BAA expect bidding war for Gatwick airport

Airport operator BAA put the For Sale sign up over Gatwick airport today in a move likely to spark a lively bidding war.

Airport operator BAA put the For Sale sign up over Gatwick airport today in a move likely to spark a lively bidding war.

Almost as soon as the Spanish-owned company announced it was selling the West Sussex airport, Richard Branson’s airline Virgin Atlantic said it relished the chance to run it.

Manchester Airport Group, which operates four UK airports also said it was keen to take over Gatwick, while German company Hochtief is among a number of overseas businesses also interested in any sale of Gatwick.

The BAA move follows a damning report last month from the Competition Commission (CC) which spoke of poor levels of service for airlines and passengers and proposed that BAA should give up running two of its three London airports.

BAA chief executive Colin Matthews said the decision to sell Gatwick – used by 35 million passengers a year – was not taken lightly.

He added that the company wanted to continue to operate its two other London airports – Heathrow and Stansted – as well as its other south east England airport, Southampton.

Virgin Atlantic chief executive Steve Ridgway said he was delighted BAA had ended the uncertainty over Gatwick, adding that his airline would “relish the opportunity to bid for Gatwick as part of a consortium and inject our customer service expertise into any future running of the airport”.

Steve Turner, national officer of the Unite trade union, said it simply “beggared belief” that Gatwick was being put up for sale and that the news was “devastating” to Gatwick staff and would also hit passengers.

The Conservatives welcomed the sale as did airlines, including one of BAA’s staunchest critics – Ryanair.

Mr Matthews said it was likely to take months to complete any sale. He added that everyone would benefit from the earliest possible resolution of the matter.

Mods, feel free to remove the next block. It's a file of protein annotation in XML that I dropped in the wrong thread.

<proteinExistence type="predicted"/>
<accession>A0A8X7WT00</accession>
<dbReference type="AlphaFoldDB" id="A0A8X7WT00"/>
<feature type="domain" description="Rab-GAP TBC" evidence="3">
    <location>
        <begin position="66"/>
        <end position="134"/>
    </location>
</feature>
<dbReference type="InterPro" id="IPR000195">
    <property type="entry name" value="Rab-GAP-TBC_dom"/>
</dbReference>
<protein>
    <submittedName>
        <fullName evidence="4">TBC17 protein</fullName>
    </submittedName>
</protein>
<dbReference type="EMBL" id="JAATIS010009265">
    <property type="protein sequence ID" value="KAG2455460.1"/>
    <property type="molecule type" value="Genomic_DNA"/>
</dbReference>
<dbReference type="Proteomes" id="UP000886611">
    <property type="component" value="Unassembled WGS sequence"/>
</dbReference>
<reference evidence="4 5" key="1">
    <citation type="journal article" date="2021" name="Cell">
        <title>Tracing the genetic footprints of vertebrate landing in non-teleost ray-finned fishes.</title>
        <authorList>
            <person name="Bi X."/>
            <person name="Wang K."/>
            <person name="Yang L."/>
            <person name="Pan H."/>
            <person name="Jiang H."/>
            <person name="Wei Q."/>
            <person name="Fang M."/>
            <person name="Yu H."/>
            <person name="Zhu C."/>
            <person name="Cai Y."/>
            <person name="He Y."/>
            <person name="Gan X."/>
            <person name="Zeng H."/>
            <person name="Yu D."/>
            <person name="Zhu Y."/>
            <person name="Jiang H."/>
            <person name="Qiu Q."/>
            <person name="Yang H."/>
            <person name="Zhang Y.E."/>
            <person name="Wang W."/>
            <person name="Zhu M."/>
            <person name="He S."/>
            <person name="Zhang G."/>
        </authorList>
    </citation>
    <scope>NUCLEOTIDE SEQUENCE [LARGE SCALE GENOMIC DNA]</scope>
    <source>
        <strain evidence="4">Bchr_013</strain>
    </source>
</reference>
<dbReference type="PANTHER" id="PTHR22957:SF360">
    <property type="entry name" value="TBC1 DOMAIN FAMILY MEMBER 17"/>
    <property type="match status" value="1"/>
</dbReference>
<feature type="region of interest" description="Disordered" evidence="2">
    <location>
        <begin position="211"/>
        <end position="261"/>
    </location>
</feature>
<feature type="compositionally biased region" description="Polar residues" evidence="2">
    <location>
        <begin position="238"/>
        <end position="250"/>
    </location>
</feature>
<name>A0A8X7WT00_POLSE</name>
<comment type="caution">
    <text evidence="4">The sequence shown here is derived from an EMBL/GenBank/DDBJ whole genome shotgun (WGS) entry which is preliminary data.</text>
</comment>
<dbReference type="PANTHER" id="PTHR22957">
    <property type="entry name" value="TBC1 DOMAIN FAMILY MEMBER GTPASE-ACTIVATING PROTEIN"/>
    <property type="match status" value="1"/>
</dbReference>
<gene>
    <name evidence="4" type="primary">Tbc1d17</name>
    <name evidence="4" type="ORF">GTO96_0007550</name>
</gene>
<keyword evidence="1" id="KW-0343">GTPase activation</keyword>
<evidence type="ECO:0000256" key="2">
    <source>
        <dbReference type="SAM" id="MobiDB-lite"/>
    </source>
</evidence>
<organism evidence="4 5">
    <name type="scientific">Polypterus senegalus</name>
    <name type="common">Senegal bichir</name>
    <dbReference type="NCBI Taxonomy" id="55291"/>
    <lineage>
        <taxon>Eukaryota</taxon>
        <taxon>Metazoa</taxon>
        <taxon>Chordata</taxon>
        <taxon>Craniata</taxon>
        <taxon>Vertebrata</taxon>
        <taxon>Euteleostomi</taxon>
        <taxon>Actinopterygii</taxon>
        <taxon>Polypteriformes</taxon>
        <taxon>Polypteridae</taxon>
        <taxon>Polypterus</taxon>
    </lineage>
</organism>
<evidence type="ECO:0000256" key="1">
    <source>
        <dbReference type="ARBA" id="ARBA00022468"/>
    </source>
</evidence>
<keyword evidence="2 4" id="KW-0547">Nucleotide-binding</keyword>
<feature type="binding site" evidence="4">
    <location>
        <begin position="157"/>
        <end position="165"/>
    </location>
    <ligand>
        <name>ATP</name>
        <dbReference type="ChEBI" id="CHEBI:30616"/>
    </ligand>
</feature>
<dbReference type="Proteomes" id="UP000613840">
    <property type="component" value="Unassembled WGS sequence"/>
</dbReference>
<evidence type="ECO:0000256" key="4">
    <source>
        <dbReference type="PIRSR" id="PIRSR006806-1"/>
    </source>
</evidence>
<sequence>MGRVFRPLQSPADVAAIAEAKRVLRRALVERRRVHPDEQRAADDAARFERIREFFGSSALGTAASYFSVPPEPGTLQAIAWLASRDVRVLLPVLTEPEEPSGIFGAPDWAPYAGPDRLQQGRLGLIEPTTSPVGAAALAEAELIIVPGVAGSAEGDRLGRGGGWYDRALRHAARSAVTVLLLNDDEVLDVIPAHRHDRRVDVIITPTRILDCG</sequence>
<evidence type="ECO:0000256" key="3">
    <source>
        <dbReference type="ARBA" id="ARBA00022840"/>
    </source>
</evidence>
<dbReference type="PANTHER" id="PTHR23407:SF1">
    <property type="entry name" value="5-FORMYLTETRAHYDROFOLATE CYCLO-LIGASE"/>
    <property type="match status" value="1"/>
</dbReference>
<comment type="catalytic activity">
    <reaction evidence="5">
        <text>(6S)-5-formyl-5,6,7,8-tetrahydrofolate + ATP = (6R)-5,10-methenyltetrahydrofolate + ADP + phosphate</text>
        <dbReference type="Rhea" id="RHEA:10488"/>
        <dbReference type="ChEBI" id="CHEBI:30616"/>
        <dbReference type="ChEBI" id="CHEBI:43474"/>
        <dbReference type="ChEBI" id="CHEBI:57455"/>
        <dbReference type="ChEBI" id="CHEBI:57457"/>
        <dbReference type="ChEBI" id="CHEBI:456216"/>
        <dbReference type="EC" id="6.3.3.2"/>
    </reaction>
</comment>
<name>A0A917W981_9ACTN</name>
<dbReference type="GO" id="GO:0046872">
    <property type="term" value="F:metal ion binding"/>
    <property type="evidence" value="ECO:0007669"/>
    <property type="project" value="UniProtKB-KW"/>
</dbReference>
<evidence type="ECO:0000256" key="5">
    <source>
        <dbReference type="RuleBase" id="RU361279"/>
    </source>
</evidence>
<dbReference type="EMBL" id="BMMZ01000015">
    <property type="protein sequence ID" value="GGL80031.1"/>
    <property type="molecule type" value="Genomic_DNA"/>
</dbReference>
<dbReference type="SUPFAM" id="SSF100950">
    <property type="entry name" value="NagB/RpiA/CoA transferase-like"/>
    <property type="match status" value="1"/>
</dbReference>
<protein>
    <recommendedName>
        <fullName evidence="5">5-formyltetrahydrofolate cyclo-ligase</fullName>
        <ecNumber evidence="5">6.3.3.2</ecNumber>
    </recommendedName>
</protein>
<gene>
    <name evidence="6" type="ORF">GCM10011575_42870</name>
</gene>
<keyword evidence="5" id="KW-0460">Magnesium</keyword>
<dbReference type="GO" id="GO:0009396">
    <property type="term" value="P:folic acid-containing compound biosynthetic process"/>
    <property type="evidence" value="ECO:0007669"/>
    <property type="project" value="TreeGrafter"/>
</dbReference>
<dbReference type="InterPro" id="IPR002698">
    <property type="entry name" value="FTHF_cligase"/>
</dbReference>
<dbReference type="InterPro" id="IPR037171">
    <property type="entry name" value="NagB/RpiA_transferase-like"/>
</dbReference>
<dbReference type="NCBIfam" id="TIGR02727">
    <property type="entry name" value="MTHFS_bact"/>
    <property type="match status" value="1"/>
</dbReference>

BAA is owned by Spanish giant Ferrovial, which bought the firm in 2006.

It has faced mounting criticism over the last few years – a time in which the company has struggled to cope with rising passenger numbers, extra security procedures and the shambolic opening of Heathrow’s Terminal 5.

Analysts have estimated that the sale of Gatwick could fetch between £2bn (€2.5bn) and £3bn (€3.7bn).

Gatwick is the busiest single-runway airport in the world, hosting 80 airlines and managing 262,000 air transport movements per year. It employs more than 25,000 people, around 2,400 of whom work for BAA.

In its stinging criticism last month, the Competition Commission said separate owners of the main London and Scottish airports would do a better job than BAA.

The commission also highlighted a lack of responsiveness by BAA to the needs of its airline customers, a lack of initiative in planning capacity, investment not tailored to the requirements of airport users, and lower levels and quality of service for both airlines and passengers.

Shadow transport secretary Theresa Villiers said she welcomed the sale news, but the GMB union the Government should take a slice of the airport, while Ryanair boss Michael O’Leary said the sale was just an attempt by BAA “to get itself off the hook of the CC’s recommendations”.

The CC said BAA had undertaken to keep the commission informed of its plans and to work constructively with the CC.

The commission added that its investigation into BAA’s ownership of UK airports continued and that it planned to publish a final report in the early part of next year.

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